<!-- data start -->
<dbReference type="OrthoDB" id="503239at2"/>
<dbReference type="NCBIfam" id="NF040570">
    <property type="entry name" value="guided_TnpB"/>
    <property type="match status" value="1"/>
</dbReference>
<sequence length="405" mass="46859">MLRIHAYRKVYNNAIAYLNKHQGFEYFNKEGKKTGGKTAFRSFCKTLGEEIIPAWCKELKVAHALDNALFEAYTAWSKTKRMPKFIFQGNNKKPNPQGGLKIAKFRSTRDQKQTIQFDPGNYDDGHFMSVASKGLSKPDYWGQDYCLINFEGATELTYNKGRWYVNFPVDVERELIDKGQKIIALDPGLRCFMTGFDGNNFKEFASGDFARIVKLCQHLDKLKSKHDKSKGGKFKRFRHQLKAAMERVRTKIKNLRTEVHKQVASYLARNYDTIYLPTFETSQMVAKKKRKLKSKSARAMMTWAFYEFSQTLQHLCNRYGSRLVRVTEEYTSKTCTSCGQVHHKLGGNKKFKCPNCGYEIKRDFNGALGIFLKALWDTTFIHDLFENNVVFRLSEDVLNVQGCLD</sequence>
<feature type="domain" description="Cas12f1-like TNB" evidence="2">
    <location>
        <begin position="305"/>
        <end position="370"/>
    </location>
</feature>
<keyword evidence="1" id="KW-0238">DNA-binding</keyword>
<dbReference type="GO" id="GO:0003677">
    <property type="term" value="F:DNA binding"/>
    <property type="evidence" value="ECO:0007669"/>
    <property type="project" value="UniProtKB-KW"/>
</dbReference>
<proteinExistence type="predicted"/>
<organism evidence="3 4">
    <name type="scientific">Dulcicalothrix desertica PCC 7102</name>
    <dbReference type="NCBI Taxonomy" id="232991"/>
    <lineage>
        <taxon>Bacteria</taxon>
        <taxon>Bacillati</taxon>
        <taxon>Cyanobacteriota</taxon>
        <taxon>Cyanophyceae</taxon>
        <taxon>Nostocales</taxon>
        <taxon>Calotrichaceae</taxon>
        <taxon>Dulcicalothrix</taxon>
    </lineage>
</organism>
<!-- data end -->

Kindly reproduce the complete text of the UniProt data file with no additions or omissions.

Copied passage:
<dbReference type="OrthoDB" id="503239at2"/>
<dbReference type="NCBIfam" id="NF040570">
    <property type="entry name" value="guided_TnpB"/>
    <property type="match status" value="1"/>
</dbReference>
<sequence length="405" mass="46859">MLRIHAYRKVYNNAIAYLNKHQGFEYFNKEGKKTGGKTAFRSFCKTLGEEIIPAWCKELKVAHALDNALFEAYTAWSKTKRMPKFIFQGNNKKPNPQGGLKIAKFRSTRDQKQTIQFDPGNYDDGHFMSVASKGLSKPDYWGQDYCLINFEGATELTYNKGRWYVNFPVDVERELIDKGQKIIALDPGLRCFMTGFDGNNFKEFASGDFARIVKLCQHLDKLKSKHDKSKGGKFKRFRHQLKAAMERVRTKIKNLRTEVHKQVASYLARNYDTIYLPTFETSQMVAKKKRKLKSKSARAMMTWAFYEFSQTLQHLCNRYGSRLVRVTEEYTSKTCTSCGQVHHKLGGNKKFKCPNCGYEIKRDFNGALGIFLKALWDTTFIHDLFENNVVFRLSEDVLNVQGCLD</sequence>
<feature type="domain" description="Cas12f1-like TNB" evidence="2">
    <location>
        <begin position="305"/>
        <end position="370"/>
    </location>
</feature>
<keyword evidence="1" id="KW-0238">DNA-binding</keyword>
<dbReference type="GO" id="GO:0003677">
    <property type="term" value="F:DNA binding"/>
    <property type="evidence" value="ECO:0007669"/>
    <property type="project" value="UniProtKB-KW"/>
</dbReference>
<proteinExistence type="predicted"/>
<organism evidence="3 4">
    <name type="scientific">Dulcicalothrix desertica PCC 7102</name>
    <dbReference type="NCBI Taxonomy" id="232991"/>
    <lineage>
        <taxon>Bacteria</taxon>
        <taxon>Bacillati</taxon>
        <taxon>Cyanobacteriota</taxon>
        <taxon>Cyanophyceae</taxon>
        <taxon>Nostocales</taxon>
        <taxon>Calotrichaceae</taxon>
        <taxon>Dulcicalothrix</taxon>
    </lineage>
</organism>